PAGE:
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d3-timer

This module provides an efficient queue capable of managing thousands of concurrent animations, while guaranteeing consistent, synchronized timing with concurrent or staged animations. Internally, it uses requestAnimationFrame for fluid animation (if available), switching to setTimeout for delays longer than 24ms.

Installing

If you use npm, npm install d3-timer. You can also download the latest release on GitHub. For vanilla HTML in modern browsers, import d3-timer from Skypack:

<script type="module">

import {timer} from "https://cdn.skypack.dev/d3-timer@3";

const t = timer(callback);

</script>

For legacy environments, you can load d3-timer’s UMD bundle from an npm-based CDN such as jsDelivr; a d3 global is exported:

<script src="https://cdn.jsdelivr.net/npm/d3-timer@3"></script>
<script>

const timer = d3.timer(callback);

</script>

API Reference

# d3.now() <>

Returns the current time as defined by performance.now if available, and Date.now if not. The current time is updated at the start of a frame; it is thus consistent during the frame, and any timers scheduled during the same frame will be synchronized. If this method is called outside of a frame, such as in response to a user event, the current time is calculated and then fixed until the next frame, again ensuring consistent timing during event handling.

# d3.timer(callback[, delay[, time]]) <>

Schedules a new timer, invoking the specified callback repeatedly until the timer is stopped. An optional numeric delay in milliseconds may be specified to invoke the given callback after a delay; if delay is not specified, it defaults to zero. The delay is relative to the specified time in milliseconds; if time is not specified, it defaults to now.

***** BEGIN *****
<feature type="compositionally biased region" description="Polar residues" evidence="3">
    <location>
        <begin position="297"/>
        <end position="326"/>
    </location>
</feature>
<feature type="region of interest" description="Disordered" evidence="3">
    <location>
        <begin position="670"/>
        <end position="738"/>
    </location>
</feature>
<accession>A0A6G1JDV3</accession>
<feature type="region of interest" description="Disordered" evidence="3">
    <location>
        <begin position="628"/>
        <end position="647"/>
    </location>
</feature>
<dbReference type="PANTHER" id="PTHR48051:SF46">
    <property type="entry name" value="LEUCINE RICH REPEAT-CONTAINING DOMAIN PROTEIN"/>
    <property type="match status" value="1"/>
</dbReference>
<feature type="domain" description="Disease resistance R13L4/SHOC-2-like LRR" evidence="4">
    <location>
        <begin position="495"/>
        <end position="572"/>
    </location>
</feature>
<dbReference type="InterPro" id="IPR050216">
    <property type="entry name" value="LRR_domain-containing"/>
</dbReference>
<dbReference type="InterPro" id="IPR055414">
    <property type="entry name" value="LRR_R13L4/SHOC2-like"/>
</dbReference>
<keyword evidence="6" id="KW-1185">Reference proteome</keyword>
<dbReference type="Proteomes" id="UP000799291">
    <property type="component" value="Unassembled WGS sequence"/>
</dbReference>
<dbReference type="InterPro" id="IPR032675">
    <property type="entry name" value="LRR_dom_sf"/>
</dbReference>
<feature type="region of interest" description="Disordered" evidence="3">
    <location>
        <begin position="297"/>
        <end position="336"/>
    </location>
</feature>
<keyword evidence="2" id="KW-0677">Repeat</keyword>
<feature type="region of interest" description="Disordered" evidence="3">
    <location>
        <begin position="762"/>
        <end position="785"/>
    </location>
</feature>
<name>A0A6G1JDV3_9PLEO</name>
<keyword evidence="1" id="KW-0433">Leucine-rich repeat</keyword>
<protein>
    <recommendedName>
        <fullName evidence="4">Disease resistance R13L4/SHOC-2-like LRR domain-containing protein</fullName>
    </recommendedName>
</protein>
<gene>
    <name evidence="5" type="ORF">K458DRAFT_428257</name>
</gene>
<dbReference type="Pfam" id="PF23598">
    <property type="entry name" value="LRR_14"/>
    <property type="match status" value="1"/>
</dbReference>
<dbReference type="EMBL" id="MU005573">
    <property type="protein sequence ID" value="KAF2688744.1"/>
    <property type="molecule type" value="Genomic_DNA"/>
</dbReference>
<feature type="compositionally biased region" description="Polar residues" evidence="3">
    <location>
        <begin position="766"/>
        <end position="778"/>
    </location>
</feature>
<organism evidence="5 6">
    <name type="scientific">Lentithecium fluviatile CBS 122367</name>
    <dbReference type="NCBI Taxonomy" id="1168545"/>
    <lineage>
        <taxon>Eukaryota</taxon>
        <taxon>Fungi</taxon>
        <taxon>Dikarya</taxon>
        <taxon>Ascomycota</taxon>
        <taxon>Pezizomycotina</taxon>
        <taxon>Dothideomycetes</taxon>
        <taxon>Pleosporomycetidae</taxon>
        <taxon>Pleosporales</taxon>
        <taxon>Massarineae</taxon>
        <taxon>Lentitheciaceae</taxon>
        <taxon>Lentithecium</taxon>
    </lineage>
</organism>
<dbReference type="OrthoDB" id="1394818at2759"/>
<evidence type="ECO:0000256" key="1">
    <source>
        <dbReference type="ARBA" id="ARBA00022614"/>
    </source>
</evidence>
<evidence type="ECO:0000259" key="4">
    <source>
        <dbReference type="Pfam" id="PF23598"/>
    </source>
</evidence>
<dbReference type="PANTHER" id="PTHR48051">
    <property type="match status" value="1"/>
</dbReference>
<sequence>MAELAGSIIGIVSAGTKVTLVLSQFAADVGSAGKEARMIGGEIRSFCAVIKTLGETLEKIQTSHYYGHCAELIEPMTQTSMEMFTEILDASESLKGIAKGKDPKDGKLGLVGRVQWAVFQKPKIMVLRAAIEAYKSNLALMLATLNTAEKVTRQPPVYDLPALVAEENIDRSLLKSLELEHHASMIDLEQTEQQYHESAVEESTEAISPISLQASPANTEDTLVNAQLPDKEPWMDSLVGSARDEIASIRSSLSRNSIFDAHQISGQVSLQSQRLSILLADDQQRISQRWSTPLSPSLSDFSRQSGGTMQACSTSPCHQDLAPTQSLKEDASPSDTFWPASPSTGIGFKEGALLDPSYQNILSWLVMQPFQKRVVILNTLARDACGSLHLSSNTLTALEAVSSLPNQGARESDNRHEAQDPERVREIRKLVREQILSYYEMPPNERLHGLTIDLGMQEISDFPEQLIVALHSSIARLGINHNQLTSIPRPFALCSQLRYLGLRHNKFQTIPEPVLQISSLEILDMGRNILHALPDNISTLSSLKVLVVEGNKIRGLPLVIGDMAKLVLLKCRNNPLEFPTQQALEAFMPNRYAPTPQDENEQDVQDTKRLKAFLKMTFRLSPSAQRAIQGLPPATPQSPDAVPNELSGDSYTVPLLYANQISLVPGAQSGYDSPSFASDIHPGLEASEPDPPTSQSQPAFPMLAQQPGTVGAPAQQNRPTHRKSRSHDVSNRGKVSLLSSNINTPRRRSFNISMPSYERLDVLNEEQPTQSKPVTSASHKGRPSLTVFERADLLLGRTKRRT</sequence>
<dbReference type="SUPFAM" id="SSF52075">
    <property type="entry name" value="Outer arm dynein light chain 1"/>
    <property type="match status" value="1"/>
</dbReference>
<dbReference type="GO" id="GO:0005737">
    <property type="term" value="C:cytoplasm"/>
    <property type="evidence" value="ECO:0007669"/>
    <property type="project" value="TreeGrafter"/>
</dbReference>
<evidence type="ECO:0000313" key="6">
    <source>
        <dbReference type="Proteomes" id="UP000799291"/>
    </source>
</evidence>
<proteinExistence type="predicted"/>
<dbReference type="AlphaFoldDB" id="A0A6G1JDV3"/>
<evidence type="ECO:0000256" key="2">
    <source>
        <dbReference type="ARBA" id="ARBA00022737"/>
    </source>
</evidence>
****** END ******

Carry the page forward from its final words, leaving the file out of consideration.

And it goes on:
The callback is passed the (apparent) elapsed time since the timer became active. For example:

const t = d3.timer((elapsed) => {
  console.log(elapsed);
  if (elapsed > 200) t.stop();
}, 150);

This produces roughly the following console output:

3
25
48
65
85
106
125
146
167
189
209

(The exact values may vary depending on your JavaScript runtime and what else your computer is doing.) Note that the first elapsed time is 3ms: this is the elapsed time since the timer started, not since the timer was scheduled. Here the timer started 150ms after it was scheduled due to the specified delay. The apparent elapsed time may be less than the true elapsed time if the page is backgrounded and requestAnimationFrame is paused; in the background, apparent time is frozen.

If timer is called within the callback of another timer, the new timer callback (if eligible as determined by the specified delay and time) will be invoked immediately at the end of the current frame, rather than waiting until the next frame. Within a frame, timer callbacks are guaranteed to be invoked in the order they were scheduled, regardless of their start time.

# timer.restart(callback[, delay[, time]]) <>

Restart a timer with the specified callback and optional delay and time. This is equivalent to stopping this timer and creating a new timer with the specified arguments, although this timer retains the original invocation priority.

# timer.stop() <>

Stops this timer, preventing subsequent callbacks. This method has no effect if the timer has already stopped.

# d3.timerFlush() <>

Immediately invoke any eligible timer callbacks. Note that zero-delay timers are normally first executed after one frame (~17ms). This can cause a brief flicker because the browser renders the page twice: once at the end of the first event loop, then again immediately on the first timer callback. By flushing the timer queue at the end of the first event loop, you can run any zero-delay timers immediately and avoid the flicker.

# d3.timeout(callback[, delay[, time]]) <>

Like timer, except the timer automatically stops on its first callback. A suitable replacement for setTimeout that is guaranteed to not run in the background. The callback is passed the elapsed time.

# d3.interval(callback[, delay[, time]]) <>

Like timer, except the callback is invoked only every delay milliseconds; if delay is not specified, this is equivalent to timer. A suitable replacement for setInterval that is guaranteed to not run in the background. The callback is passed the elapsed time.

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An efficient queue for managing thousands of concurrent animations.

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